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Fiscal Year 2019 NDAA Clears Congress

Moon over U.S. Capitol on Nov. 13, 2016. NASA Photo

The Fiscal Year 2019 National Defense Authorization Act passed the Senate and now set for the president’s signature. 

The NDAA authorizes a $717 billion national defense budget and several major policy changes for the military.

“I’m deeply proud that the Senate voted overwhelmingly today to pass the National Defense Authorization Act for Fiscal Year 2019,” said a statement from Sen. John McCain, (R-Ariz.), chair of the Senate Armed Services Committee. “This marks the earliest that Congress has completed the bill in over 40 years – a testament to the leadership of Senators Jack Reed and Jim Inhofe, along with Representatives Mac Thornberry and Adam Smith, who tirelessly worked through committee markups, floor consideration, and conference negotiations in a matter of months. I am proud that the Senate has once again moved the NDAA through regular order, and that bipartisanship and collaboration have become defining hallmarks of National Defense Authorization Act.”

Among the Department of Defense programs included in the NDAA, the bill authorizes several Navy and Marine Corps programs and policies, including:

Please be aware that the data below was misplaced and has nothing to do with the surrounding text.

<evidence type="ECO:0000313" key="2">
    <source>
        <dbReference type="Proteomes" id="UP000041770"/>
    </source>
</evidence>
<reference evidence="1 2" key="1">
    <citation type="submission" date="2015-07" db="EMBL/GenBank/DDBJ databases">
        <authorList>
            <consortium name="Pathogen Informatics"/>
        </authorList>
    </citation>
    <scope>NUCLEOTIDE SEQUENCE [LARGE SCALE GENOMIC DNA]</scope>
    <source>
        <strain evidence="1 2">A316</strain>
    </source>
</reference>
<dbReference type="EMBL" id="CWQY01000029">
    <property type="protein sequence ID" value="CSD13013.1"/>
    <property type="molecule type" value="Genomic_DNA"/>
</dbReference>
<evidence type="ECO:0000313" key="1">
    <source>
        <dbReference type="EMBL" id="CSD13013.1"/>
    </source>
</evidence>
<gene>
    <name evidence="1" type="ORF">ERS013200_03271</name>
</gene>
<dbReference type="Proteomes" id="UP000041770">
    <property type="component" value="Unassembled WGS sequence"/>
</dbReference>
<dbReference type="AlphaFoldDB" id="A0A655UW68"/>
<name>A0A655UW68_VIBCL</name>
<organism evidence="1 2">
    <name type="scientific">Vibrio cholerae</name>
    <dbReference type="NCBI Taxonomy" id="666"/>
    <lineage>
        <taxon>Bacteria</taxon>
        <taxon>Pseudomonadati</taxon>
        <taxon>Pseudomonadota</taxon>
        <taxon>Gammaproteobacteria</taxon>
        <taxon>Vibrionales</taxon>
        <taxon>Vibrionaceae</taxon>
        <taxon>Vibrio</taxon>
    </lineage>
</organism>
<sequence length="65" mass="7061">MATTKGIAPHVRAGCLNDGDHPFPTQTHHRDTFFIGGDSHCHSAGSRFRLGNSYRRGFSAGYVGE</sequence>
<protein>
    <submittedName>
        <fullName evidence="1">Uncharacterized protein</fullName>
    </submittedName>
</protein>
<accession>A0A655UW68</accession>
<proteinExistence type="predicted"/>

• $24.1 billion for shipbuilding, fully funding construction of 13 new battle force ships and accelerates funding for several future ship classes.
  • $2.3 billion to purchase 20 short takeoff and vertical landing F-35B Lightning II Joint Strike Fighters — the variant used by the Marine Corps.
  • $1.1 billion to purchase nine F-35C fighters, the arrested landing variants used by the Navy.
  • Authorizes multi-year contract authority for F/A-18 Super Hornets, EA-18G Growler aircraft and E-2D Advanced Hawkeye aircraft.
  • Mandates several reforms to the surface warfare community, which are designed to correct some of the factors believed to have contributed to the death of 17 sailors in two separate collisions involving guided-missile destroyers and merchant ships in 2017.
  • A revamp of the way the Navy and other service branches can recruit and promote officers.
  • Production of several munition lines, including Long Range Anti-Ship Missile (LRASM), Joint Air-to-Surface Standoff Missile Extended Range (JASSM-ER), the MK-48 torpedo, and the Harpoon missiles.
  • Prohibits China’s navy is from participating in future Rim of the Pacific naval exercises unless a waiver is granted by the Secretary of Defense. China’s invitation to the 2018 RIMPAC was revoked earlier this year because of the nation’s aggressive actions in the South China Sea.

Categories: Budget Industry, News & Analysis, U.S. Marine Corps, U.S. Navy
Ben Werner

About Ben Werner

Ben Werner is a staff writer for USNI News. He has worked as a freelance writer in Busan, South Korea, and as a staff writer covering education and publicly traded companies for The Virginian-Pilot in Norfolk, Va., The State newspaper in Columbia, S.C., Savannah Morning News in Savannah, Ga., and Baltimore Business Journal. He earned a bachelor’s degree from the University of Maryland and a master’s degree from New York University.